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TITLE
Curlews and Whimbrels, Outer Hebrides
EXTERNAL ID
GB1796_SINCLAIR_PETERCUNNINGHAM_05
PERIOD
1980s; 1990s
CREATOR
Peter Cunningham
SOURCE
Inverness Museum and Art Gallery
ASSET ID
2155
KEYWORDS
ornithology
Outer Hebrides
audio

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In this audio extract, Hebridean ornithologist Peter Cunningham talks about birds found in the Outer Hebrides.

Interviewer: Is the curlew quite a common bird in Lewis or do - ?

No, its -

Interviewer: Are there more dunlin around than curlew?

No, it's the commonest, a common enough bird except in the breeding season. The first curlew breeding in the Outer Hebrides occurred only a few years ago and now there's perhaps twenty pairs in the whole of the Outer Hebrides and last year they were discovered breeding in North Uist for the first time. The bird associated with them, the whimbrel, is also very scarce, in fact, even scarcer and is only been known to breed twice in Lewis.

Interviewer: Well, let's listen now to a recording of a whimbrel that I made last year at the Balranald Nature Reserve [North Uist]. This one was just flying overhead with our corn bunting friend perhaps can be heard too. [Whimbrel calls]. It's the most evocative sound, isn't it?

Yes, indeed. So seldom heard in this part of the world that I get excited every time I hear one. And, in fact, that was the case when I first discovered them breeding. The male bird was circling me anxiously calling with that distinctive call and I, by mere chance, happened to pick up the female with two young in my glasses about two hundred yards away on the moor and that was the first recorded breeding on the Outer Hebrides. They do arrive in May in this island; they're called, in Gaelic, the 'birds of Beltane' which is, of course, a May festival and we normally expect to find them here from May onwards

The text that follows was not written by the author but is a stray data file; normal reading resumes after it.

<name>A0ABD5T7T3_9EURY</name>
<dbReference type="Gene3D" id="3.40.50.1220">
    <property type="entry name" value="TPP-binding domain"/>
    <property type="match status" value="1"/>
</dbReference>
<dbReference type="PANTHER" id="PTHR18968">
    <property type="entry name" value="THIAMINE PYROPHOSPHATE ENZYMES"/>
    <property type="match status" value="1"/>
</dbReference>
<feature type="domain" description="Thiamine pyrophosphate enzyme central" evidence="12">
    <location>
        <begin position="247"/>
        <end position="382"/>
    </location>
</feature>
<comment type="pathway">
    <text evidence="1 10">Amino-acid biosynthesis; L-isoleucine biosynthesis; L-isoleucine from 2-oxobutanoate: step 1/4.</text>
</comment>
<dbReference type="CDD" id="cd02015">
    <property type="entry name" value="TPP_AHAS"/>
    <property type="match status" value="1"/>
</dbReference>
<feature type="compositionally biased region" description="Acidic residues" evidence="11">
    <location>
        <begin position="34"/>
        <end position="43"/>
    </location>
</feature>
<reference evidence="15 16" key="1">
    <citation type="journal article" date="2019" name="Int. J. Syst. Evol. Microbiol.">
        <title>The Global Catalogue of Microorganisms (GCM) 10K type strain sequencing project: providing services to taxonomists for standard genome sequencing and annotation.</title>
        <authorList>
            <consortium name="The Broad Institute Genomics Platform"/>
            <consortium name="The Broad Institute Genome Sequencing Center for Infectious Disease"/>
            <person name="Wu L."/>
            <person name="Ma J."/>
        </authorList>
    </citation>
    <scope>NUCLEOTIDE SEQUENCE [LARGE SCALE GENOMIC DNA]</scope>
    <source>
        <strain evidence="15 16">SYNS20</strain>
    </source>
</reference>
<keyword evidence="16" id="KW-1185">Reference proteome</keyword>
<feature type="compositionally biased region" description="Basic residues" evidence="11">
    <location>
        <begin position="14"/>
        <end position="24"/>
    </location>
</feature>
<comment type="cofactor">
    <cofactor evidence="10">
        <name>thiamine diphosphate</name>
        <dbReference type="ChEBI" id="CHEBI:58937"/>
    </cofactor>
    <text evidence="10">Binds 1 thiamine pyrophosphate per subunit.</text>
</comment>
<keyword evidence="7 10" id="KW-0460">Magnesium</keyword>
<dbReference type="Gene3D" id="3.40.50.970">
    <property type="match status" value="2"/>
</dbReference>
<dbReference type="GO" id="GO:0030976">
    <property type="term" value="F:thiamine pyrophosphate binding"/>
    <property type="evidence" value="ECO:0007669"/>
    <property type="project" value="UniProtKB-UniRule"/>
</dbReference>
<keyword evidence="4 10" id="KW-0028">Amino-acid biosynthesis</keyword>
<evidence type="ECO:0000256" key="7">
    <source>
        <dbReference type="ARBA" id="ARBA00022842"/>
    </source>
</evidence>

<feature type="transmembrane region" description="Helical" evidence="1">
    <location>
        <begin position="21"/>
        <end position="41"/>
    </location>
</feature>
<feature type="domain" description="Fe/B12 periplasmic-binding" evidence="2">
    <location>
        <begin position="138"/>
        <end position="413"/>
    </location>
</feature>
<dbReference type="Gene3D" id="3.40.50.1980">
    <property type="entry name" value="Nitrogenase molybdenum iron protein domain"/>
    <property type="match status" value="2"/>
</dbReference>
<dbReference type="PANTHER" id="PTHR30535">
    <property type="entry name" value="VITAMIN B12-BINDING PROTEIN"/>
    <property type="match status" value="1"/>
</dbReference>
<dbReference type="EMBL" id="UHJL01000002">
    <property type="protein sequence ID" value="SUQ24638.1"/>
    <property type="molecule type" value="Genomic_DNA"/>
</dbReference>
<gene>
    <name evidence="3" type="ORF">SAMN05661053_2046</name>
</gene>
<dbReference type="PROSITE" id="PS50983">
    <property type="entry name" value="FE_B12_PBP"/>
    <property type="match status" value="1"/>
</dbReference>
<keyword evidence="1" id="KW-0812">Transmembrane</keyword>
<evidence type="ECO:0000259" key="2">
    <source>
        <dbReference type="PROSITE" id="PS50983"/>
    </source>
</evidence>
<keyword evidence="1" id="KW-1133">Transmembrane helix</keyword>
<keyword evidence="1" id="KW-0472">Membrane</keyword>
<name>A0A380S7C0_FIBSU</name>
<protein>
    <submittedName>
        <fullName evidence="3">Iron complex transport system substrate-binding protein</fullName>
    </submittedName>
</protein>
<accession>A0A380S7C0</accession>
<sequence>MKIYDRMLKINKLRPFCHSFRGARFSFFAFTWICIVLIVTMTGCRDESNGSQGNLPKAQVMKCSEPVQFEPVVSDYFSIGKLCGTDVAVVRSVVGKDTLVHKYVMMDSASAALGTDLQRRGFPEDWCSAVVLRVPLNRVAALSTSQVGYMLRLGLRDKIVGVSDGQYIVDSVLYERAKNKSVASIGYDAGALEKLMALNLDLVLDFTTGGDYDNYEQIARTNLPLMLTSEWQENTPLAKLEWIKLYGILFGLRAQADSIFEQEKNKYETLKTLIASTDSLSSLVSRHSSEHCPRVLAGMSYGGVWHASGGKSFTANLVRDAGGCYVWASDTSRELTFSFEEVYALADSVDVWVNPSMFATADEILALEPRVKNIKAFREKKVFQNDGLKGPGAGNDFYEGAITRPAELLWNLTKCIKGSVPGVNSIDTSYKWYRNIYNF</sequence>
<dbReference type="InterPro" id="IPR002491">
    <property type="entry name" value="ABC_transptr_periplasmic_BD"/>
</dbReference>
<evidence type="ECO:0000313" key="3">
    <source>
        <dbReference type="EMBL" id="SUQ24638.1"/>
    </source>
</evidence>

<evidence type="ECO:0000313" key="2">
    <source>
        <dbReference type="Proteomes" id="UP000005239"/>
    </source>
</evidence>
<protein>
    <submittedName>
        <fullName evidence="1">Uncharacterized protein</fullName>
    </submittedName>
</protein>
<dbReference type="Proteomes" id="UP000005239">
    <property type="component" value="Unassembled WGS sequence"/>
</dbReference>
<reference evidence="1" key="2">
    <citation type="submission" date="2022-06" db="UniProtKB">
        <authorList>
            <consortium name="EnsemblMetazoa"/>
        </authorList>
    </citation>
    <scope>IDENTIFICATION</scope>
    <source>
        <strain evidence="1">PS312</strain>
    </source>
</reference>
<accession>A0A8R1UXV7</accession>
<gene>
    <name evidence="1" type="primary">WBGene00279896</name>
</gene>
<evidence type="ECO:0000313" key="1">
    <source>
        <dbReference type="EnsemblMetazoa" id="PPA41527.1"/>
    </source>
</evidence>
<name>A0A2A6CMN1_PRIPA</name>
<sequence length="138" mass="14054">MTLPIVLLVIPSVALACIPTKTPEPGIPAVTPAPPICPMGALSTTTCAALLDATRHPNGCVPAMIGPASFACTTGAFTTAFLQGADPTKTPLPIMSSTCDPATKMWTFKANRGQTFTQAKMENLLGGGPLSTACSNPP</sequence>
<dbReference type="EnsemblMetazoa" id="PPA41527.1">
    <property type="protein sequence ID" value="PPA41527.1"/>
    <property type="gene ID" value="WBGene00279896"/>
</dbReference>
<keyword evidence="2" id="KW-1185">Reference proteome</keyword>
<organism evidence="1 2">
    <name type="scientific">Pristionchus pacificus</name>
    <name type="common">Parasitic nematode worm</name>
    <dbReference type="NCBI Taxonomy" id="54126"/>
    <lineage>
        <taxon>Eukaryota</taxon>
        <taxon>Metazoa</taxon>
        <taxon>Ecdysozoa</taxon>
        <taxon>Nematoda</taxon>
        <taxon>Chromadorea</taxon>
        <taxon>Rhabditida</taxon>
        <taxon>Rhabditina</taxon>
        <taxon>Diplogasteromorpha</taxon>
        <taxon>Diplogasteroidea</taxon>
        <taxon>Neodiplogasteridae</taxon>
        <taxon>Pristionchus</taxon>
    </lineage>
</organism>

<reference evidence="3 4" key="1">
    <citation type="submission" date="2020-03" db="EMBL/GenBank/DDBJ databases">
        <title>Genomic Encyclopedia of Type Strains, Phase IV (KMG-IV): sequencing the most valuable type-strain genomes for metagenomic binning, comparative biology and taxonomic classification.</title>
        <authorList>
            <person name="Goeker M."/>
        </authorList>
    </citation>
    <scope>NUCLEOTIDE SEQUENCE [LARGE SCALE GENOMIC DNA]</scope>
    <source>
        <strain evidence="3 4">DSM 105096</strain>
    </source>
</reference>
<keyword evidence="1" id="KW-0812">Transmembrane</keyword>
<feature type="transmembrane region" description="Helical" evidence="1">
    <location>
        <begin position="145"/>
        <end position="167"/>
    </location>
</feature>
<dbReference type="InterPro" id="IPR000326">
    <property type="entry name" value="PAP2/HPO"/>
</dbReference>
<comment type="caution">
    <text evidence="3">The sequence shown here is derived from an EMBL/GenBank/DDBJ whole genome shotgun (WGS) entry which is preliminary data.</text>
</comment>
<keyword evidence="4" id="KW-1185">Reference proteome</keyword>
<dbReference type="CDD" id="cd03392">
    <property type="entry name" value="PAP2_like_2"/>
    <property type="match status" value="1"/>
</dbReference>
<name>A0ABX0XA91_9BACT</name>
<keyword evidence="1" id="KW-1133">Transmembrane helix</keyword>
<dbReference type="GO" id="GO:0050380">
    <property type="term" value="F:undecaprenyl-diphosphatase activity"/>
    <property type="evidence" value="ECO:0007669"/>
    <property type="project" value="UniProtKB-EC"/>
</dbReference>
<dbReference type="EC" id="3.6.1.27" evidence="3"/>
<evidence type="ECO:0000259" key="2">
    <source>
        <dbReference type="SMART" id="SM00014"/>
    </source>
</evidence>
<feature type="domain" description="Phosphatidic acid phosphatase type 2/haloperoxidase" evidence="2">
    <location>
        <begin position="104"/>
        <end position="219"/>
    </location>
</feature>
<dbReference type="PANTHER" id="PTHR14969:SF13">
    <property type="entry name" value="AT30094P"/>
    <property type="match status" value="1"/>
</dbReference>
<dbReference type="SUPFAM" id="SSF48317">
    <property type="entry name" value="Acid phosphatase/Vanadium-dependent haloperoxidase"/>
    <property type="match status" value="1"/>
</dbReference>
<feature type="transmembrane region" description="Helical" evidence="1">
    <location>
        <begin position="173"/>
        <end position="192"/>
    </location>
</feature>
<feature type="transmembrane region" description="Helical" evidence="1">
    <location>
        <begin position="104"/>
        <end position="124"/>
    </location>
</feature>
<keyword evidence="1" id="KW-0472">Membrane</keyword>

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Curlews and Whimbrels, Outer Hebrides

1980s; 1990s

ornithology; Outer Hebrides; audio

Inverness Museum and Art Gallery

Bill Sinclair Audio: Bird Watching

In this audio extract, Hebridean ornithologist Peter Cunningham talks about birds found in the Outer Hebrides. <br /> <br /> Interviewer: Is the curlew quite a common bird in Lewis or do - ? <br /> <br /> No, its - <br /> <br /> Interviewer: Are there more dunlin around than curlew?<br /> <br /> No, it's the commonest, a common enough bird except in the breeding season. The first curlew breeding in the Outer Hebrides occurred only a few years ago and now there's perhaps twenty pairs in the whole of the Outer Hebrides and last year they were discovered breeding in North Uist for the first time. The bird associated with them, the whimbrel, is also very scarce, in fact, even scarcer and is only been known to breed twice in Lewis.<br /> <br /> Interviewer: Well, let's listen now to a recording of a whimbrel that I made last year at the Balranald Nature Reserve [North Uist]. This one was just flying overhead with our corn bunting friend perhaps can be heard too. [Whimbrel calls]. It's the most evocative sound, isn't it?<br /> <br /> Yes, indeed. So seldom heard in this part of the world that I get excited every time I hear one. And, in fact, that was the case when I first discovered them breeding. The male bird was circling me anxiously calling with that distinctive call and I, by mere chance, happened to pick up the female with two young in my glasses about two hundred yards away on the moor and that was the first recorded breeding on the Outer Hebrides. They do arrive in May in this island; they're called, in Gaelic, the 'birds of Beltane' which is, of course, a May festival and we normally expect to find them here from May onwards